Meet the Member Brandon Nuffer
story by Siri Stevens There’s a whole village of people helping to oversee the Western States Ranch Rodeo Association. Two of those people are Brandon […]
by Naomi Loomis, WSRRA
The eighth-annual Western States Ranch Rodeo Association National Finals was held November 2 – November 5 at the Winnemucca Events Complex in Winnemucca, Nevada. The Western States Ranch Rodeo Association (WSRRA) continues to experience solid support in thirteen states and Canada with teams coming from as far away as Nebraska and Wyoming plus, four teams from Canada. Established in 2010, the WSRRA has experienced incredible growth, each year growing in number of events and members. The association currently has more than 700 members.
Throughout 2017, WSRRA sanctioned more than 49 open ranch rodeos, 20 women’s ranch rodeos, 25 women’s steer stoppings and over 100 ranch bronc riding events. The top open and women’s teams from each of the ranch rodeos, the top 15 women’s steer stoppers, and the top 15 ranch bronc riders competed for cash and prizes at the National Finals. Prizes included Gist buckles, Yeti coolers, custom made gear made by Ricardo’s Saddlery and John Mincer, halters, stirrups, and custom made hats donated by Chaz Mitchell Hatz.
Behind the scenes of the WSRRA are the ranch rodeo and ranch bronc riding producers who sanction their events with the WSRRA. These fine folks do not go unnoticed. At the 2017 WSRRA National Finals, we recognized Idaho’s Shellie Newman, of the Rexburg Ranch Rodeo, as one of our 2017 WSRRA Producers of the Year. She has been on her local ranch rodeo committee since 2002, and has produced the Rexburg event since it started in 2010. “We wanted a night of rodeo for the county fair. I think people look forward to it.”
The Rexburg Ranch Rodeo has been sanctioned with the WSRRA every year. “Sanctioning it with the WSRRA really helps draw cowboys who are trying to get qualified for the national finals.” Doctoring, branding, team roping, trailer loading and steer tying are the main events for her ranch rodeos. “We sometimes have ranch bronc riding and sorting, too,” Shellie adds. “Running a smooth ranch rodeo can be challenging at times, especially outdoors. You never really know what strange things can happen, but for the most part, our events run smooth with little to no problems. I have found that having a fantastic ground crew with the cattle is the most important. If the books are in order ahead of time and you have a crew that keeps your cattle moving, things go really smooth. We have been lucky enough to keep the same crew over the years, so they know their duties. Shaney Cheney works right alongside me at every rodeo, and I couldn’t do it without her help,” Shellie says.
The Rexburg Ranch Rodeo is held on a Tuesday night, which draws a good crowd and draws cowboys/cowgirls in August. “I have teams from Wyoming, Utah, Nevada, Montana and, of course, Idaho.”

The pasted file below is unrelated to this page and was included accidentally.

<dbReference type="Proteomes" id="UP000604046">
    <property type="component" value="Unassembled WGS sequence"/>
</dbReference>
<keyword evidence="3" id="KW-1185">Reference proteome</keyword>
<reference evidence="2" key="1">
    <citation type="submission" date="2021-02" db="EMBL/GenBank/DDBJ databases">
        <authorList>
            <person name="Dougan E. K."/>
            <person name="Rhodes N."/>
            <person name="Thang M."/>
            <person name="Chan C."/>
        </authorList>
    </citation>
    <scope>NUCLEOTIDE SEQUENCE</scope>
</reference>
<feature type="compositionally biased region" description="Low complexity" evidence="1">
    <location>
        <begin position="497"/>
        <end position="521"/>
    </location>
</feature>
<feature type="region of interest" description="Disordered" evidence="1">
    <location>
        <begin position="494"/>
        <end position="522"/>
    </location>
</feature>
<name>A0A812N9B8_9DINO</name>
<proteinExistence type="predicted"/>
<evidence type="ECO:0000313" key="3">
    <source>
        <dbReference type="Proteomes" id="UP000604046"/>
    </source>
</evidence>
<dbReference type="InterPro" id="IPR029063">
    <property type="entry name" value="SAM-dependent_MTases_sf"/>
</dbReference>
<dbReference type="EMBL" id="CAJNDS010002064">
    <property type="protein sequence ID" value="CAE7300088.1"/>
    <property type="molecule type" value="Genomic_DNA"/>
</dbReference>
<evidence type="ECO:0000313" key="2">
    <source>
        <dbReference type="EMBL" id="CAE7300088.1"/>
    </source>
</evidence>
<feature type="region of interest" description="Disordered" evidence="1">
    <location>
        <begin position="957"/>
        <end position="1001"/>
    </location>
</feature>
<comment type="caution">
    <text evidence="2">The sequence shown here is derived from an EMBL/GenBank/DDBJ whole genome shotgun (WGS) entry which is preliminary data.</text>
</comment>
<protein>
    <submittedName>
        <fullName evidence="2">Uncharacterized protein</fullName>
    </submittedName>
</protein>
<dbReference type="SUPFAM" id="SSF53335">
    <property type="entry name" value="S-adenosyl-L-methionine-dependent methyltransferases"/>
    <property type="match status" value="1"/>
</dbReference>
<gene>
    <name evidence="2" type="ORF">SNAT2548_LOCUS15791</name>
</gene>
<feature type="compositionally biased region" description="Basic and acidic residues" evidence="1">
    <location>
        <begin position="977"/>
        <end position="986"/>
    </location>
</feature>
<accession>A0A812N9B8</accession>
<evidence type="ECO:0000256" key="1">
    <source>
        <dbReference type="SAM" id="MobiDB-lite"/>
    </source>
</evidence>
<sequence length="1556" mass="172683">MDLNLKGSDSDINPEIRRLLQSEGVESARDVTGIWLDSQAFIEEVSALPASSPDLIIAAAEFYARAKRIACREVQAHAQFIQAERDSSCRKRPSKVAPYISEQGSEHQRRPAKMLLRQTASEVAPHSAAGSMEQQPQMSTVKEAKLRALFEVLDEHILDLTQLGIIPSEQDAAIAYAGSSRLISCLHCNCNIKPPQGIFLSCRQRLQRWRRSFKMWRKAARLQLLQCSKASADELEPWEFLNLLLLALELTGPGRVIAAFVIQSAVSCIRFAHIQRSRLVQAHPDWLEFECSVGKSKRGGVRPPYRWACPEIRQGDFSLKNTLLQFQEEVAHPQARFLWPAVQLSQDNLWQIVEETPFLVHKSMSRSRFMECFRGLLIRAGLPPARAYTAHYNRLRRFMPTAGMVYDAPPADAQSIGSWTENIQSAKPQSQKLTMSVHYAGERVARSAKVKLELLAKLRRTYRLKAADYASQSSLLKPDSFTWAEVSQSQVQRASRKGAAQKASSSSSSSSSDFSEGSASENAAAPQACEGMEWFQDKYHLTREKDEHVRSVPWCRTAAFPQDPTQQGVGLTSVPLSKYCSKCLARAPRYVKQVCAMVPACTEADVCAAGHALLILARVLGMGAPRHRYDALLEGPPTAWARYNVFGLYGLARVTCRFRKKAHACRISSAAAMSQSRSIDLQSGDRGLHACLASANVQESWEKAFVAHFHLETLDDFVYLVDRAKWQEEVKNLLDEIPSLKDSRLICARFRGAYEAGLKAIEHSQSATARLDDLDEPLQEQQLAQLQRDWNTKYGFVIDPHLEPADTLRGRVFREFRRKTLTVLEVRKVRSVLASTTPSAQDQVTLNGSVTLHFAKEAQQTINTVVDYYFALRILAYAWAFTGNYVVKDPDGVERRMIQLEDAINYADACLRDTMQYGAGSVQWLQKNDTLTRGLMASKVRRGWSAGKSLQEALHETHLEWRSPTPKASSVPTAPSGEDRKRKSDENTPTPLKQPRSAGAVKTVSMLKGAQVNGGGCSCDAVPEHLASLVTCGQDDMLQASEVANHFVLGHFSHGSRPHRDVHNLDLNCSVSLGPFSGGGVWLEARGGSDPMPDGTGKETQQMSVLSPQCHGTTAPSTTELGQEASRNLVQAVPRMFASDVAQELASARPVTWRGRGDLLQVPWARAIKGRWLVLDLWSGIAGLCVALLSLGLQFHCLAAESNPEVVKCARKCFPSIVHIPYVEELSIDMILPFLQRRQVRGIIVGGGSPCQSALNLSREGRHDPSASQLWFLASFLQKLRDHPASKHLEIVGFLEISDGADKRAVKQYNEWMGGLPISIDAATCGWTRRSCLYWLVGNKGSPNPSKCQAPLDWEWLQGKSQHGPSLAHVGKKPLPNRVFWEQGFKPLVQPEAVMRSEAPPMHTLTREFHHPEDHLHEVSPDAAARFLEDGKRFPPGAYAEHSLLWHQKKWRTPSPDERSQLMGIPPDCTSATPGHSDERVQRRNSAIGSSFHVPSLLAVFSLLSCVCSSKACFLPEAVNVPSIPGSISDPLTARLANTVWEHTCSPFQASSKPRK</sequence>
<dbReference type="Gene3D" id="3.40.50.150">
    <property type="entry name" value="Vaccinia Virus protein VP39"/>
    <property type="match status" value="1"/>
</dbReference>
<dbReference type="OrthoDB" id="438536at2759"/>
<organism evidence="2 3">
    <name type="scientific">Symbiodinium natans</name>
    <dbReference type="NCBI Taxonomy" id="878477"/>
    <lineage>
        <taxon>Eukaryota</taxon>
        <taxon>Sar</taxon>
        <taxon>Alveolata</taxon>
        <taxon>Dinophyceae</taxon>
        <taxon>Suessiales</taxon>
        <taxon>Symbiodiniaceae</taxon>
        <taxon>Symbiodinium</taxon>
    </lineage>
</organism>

Shellie, her husband, Monte, and their six children have ranching and rodeo in their blood. “All of our boys ranch for a living and it is one of the reasons I started helping at the rodeos. They love to compete and they love to work together,” Shellie says.
Shellie believes that ranch rodeo is more of a family event. “I have helped with our annual rodeos in Blackfoot in July, the Rexburg Ranch Rodeo in August, and the Dubois Ranch Rodeo in September. The Blackfoot Ranch Rodeo has team and kids events that include the whole family. The ranch lifestyle is a family lifestyle and I feel that if you have never been to a ranch rodeo, you should really go to one. The cowboys and cowgirls usually bring their families and there are many father-son teams and mother-daughter teams for the women,” she states.
“I love the fact that WSRRA gives these ranch cowboys and cowgirls an opportunity to showcase their everyday lives and something to compete for. It is the most competitive ranch rodeo you can see, always with action and entertainment and family all around fun. You would be amazed at the amount of talent that these guys bring it to the arena.”
“I think people are always intrigued with the “Cowboy” and his lifestyle. The ranch rodeo keeps it alive and shows people not familiar with that true lifestyle what really goes on and these guys make it look easy, even though it is very hard work.”
Shellie’s goals for her 2018 ranch rodeo seasons include to get more teams, get more sponsors and attract bigger audiences. “I think that people are just really starting to get into ranch rodeos and the differences between the different rodeos. It is always fast moving; I hope to keep growing in both participants and spectators.”
On behalf of the of WSRRA, thank you for being a producer and congratulations!
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